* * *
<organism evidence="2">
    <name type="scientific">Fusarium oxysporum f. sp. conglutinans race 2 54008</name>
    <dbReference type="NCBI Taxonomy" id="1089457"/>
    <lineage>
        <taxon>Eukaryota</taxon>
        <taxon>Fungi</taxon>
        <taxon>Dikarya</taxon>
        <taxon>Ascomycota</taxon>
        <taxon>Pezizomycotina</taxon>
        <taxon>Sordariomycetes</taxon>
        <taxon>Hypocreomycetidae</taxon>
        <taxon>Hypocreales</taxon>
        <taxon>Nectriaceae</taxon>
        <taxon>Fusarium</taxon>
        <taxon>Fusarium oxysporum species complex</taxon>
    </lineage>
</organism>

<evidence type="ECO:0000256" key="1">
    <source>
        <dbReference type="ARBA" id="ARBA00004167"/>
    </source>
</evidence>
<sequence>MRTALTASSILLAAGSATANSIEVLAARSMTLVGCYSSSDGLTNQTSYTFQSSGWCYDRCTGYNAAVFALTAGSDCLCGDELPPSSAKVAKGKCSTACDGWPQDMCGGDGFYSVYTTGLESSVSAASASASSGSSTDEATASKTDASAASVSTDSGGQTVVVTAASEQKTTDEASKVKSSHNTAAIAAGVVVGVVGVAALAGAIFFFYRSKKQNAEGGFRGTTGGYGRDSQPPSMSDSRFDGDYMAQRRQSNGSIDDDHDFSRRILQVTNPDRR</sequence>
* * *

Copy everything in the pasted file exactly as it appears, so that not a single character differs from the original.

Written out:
<organism evidence="2">
    <name type="scientific">Fusarium oxysporum f. sp. conglutinans race 2 54008</name>
    <dbReference type="NCBI Taxonomy" id="1089457"/>
    <lineage>
        <taxon>Eukaryota</taxon>
        <taxon>Fungi</taxon>
        <taxon>Dikarya</taxon>
        <taxon>Ascomycota</taxon>
        <taxon>Pezizomycotina</taxon>
        <taxon>Sordariomycetes</taxon>
        <taxon>Hypocreomycetidae</taxon>
        <taxon>Hypocreales</taxon>
        <taxon>Nectriaceae</taxon>
        <taxon>Fusarium</taxon>
        <taxon>Fusarium oxysporum species complex</taxon>
    </lineage>
</organism>

<evidence type="ECO:0000256" key="1">
    <source>
        <dbReference type="ARBA" id="ARBA00004167"/>
    </source>
</evidence>
<sequence>MRTALTASSILLAAGSATANSIEVLAARSMTLVGCYSSSDGLTNQTSYTFQSSGWCYDRCTGYNAAVFALTAGSDCLCGDELPPSSAKVAKGKCSTACDGWPQDMCGGDGFYSVYTTGLESSVSAASASASSGSSTDEATASKTDASAASVSTDSGGQTVVVTAASEQKTTDEASKVKSSHNTAAIAAGVVVGVVGVAALAGAIFFFYRSKKQNAEGGFRGTTGGYGRDSQPPSMSDSRFDGDYMAQRRQSNGSIDDDHDFSRRILQVTNPDRR</sequence>